Washington Supreme Court Ruling On Charters Not Being Public Schools: Could This Happen In Delaware?

The news broke tonight and all over the country folks are having a collective gasp and bewilderment at the Washington Supreme Court ruling on charter schools being unconstitutional in Washington.  Could this happen in Delaware?  There are some very strong arguments for this.  Given the nature of referendums in Delaware, and how charter schools get local funding, it could if there was strong support for it.  Do we have that in Delaware?

State Rep. Kim Williams really drove it home on social media tonight:

kimwashingtonruling

I’ve always felt if charters want to be called public schools than they need to behave like public schools.  I’m not saying they all go against this grain, but enough of them do that it causes huge issues with feeder patterns.  I’m talking about you Charter School of Wilmington, Newark Charter School, Delaware Military Academy and Sussex Academy.  But even more than that, the funding issues with Delaware charters cause more problems than they are worth.  Christina School District is definitely feeling the brunt of this right now, but what happens once the charter moratorium is lifted and more begin to open up across the state?  I just heard today that First State Montessori is looking to open a second charter in Sussex County.  And what about when schools like Family Foundations Academy get modifications approved to increase their enrollment?  MOT Charter School just opened a high school in Middletown/Odessa and that will surely affect enrollment in the Appoquinimink School District.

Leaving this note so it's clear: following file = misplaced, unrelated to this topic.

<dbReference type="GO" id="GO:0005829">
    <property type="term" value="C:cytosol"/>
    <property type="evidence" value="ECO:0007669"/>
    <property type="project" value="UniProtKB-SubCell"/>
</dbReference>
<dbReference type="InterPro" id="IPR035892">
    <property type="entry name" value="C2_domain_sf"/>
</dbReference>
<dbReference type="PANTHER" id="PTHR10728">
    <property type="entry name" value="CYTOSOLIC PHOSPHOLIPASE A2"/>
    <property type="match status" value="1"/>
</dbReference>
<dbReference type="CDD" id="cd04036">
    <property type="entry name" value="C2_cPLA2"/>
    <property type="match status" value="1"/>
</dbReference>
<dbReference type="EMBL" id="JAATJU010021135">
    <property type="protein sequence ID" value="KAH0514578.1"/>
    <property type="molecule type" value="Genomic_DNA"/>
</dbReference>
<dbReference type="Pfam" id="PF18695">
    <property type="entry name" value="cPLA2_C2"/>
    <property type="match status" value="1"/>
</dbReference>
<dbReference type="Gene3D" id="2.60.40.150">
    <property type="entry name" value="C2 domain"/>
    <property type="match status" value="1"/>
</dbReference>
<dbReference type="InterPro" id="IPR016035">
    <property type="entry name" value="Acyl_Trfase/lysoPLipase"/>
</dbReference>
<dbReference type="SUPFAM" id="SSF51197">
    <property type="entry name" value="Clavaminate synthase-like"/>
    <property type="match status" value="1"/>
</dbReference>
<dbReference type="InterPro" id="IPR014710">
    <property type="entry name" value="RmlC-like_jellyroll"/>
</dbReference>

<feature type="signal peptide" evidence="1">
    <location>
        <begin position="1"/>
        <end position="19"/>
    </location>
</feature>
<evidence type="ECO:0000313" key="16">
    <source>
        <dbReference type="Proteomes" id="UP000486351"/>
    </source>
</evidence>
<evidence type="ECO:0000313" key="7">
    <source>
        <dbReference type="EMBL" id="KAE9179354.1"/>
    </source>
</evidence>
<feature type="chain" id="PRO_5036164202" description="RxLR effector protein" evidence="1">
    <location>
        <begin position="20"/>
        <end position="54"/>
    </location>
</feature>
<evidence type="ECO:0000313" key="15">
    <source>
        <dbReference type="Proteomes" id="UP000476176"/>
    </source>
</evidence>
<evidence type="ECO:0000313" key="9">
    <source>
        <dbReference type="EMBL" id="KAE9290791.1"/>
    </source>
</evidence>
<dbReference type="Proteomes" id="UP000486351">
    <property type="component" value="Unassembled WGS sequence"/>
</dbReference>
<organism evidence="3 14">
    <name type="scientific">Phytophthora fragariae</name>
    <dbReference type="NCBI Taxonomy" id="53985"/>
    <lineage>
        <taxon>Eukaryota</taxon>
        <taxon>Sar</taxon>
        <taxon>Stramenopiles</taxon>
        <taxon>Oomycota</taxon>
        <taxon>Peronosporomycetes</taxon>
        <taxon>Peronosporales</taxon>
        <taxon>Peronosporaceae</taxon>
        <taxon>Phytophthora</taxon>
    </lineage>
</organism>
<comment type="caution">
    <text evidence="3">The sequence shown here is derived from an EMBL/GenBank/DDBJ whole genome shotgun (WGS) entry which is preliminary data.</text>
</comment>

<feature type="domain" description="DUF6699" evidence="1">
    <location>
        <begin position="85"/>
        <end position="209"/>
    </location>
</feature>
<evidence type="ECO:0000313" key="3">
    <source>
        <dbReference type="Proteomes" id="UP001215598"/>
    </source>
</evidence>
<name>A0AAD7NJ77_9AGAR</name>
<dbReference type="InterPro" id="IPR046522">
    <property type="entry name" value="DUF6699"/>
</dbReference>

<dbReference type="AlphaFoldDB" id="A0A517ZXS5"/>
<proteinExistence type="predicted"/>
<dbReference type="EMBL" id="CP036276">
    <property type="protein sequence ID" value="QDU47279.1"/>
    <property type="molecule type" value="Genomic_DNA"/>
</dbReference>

The way charters are funded in Delaware just doesn’t work.  There is only so much money to spread around, and funds getting squeezed out of the traditional school districts isn’t working.  It is creating chaos, and this will only increase.  Vo-techs are funded by line item on the budget.  Why aren’t we doing this with charter schools?

The political capital to do away with charters as public schools does not exist in Delaware right now.  There is far too much public support for them.  Some key differences between Washington and Delaware spotlight this.  Washington just began their journey with charters in the past few years.  Delaware’s began twenty years ago.  Teachers are allowed to strike in Washington (as they are doing in Seattle right now) and Delaware’s can not.  Despite Bill Gates coming from Washington, this state sure knows how to challenge the reformers in Education.  Between high opt-out numbers, dropping out of Common Core, and now this, they are the state to watch!